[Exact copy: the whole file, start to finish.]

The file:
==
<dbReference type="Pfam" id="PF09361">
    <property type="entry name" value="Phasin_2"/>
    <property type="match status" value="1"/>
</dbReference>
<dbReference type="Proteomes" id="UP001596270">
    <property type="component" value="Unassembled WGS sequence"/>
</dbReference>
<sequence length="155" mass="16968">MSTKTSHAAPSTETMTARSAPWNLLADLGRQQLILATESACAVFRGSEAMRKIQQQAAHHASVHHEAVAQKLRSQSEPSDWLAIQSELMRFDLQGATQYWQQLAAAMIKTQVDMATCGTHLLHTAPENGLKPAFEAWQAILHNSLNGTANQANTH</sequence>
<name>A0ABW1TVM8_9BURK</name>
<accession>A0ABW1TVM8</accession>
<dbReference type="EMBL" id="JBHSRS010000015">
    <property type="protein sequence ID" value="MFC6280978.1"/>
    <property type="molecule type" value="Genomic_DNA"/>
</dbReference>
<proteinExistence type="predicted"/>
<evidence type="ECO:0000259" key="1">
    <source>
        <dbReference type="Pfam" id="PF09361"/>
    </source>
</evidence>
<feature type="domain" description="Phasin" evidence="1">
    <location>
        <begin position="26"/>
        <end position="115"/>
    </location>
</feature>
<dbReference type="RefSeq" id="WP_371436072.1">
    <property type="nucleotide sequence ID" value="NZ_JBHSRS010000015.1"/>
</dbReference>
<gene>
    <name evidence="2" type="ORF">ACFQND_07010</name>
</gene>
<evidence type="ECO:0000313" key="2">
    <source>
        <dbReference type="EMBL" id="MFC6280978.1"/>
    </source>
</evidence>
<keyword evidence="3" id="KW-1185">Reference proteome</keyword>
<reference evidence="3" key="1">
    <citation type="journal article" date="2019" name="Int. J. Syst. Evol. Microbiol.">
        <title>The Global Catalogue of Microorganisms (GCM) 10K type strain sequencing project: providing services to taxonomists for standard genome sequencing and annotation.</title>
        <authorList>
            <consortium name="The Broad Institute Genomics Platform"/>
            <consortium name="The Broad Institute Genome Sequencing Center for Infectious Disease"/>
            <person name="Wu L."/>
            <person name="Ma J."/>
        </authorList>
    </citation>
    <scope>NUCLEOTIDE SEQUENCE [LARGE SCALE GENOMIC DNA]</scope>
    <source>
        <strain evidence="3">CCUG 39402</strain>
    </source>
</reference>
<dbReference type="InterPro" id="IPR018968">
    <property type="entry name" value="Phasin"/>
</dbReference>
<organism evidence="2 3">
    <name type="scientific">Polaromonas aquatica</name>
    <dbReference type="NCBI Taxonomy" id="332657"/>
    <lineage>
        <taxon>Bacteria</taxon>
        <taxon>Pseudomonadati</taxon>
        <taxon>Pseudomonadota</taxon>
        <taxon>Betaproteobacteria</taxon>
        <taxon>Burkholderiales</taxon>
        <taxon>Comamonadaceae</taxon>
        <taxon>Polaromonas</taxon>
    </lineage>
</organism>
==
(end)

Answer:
<dbReference type="Pfam" id="PF09361">
    <property type="entry name" value="Phasin_2"/>
    <property type="match status" value="1"/>
</dbReference>
<dbReference type="Proteomes" id="UP001596270">
    <property type="component" value="Unassembled WGS sequence"/>
</dbReference>
<sequence length="155" mass="16968">MSTKTSHAAPSTETMTARSAPWNLLADLGRQQLILATESACAVFRGSEAMRKIQQQAAHHASVHHEAVAQKLRSQSEPSDWLAIQSELMRFDLQGATQYWQQLAAAMIKTQVDMATCGTHLLHTAPENGLKPAFEAWQAILHNSLNGTANQANTH</sequence>
<name>A0ABW1TVM8_9BURK</name>
<accession>A0ABW1TVM8</accession>
<dbReference type="EMBL" id="JBHSRS010000015">
    <property type="protein sequence ID" value="MFC6280978.1"/>
    <property type="molecule type" value="Genomic_DNA"/>
</dbReference>
<proteinExistence type="predicted"/>
<evidence type="ECO:0000259" key="1">
    <source>
        <dbReference type="Pfam" id="PF09361"/>
    </source>
</evidence>
<feature type="domain" description="Phasin" evidence="1">
    <location>
        <begin position="26"/>
        <end position="115"/>
    </location>
</feature>
<dbReference type="RefSeq" id="WP_371436072.1">
    <property type="nucleotide sequence ID" value="NZ_JBHSRS010000015.1"/>
</dbReference>
<gene>
    <name evidence="2" type="ORF">ACFQND_07010</name>
</gene>
<evidence type="ECO:0000313" key="2">
    <source>
        <dbReference type="EMBL" id="MFC6280978.1"/>
    </source>
</evidence>
<keyword evidence="3" id="KW-1185">Reference proteome</keyword>
<reference evidence="3" key="1">
    <citation type="journal article" date="2019" name="Int. J. Syst. Evol. Microbiol.">
        <title>The Global Catalogue of Microorganisms (GCM) 10K type strain sequencing project: providing services to taxonomists for standard genome sequencing and annotation.</title>
        <authorList>
            <consortium name="The Broad Institute Genomics Platform"/>
            <consortium name="The Broad Institute Genome Sequencing Center for Infectious Disease"/>
            <person name="Wu L."/>
            <person name="Ma J."/>
        </authorList>
    </citation>
    <scope>NUCLEOTIDE SEQUENCE [LARGE SCALE GENOMIC DNA]</scope>
    <source>
        <strain evidence="3">CCUG 39402</strain>
    </source>
</reference>
<dbReference type="InterPro" id="IPR018968">
    <property type="entry name" value="Phasin"/>
</dbReference>
<organism evidence="2 3">
    <name type="scientific">Polaromonas aquatica</name>
    <dbReference type="NCBI Taxonomy" id="332657"/>
    <lineage>
        <taxon>Bacteria</taxon>
        <taxon>Pseudomonadati</taxon>
        <taxon>Pseudomonadota</taxon>
        <taxon>Betaproteobacteria</taxon>
        <taxon>Burkholderiales</taxon>
        <taxon>Comamonadaceae</taxon>
        <taxon>Polaromonas</taxon>
    </lineage>
</organism>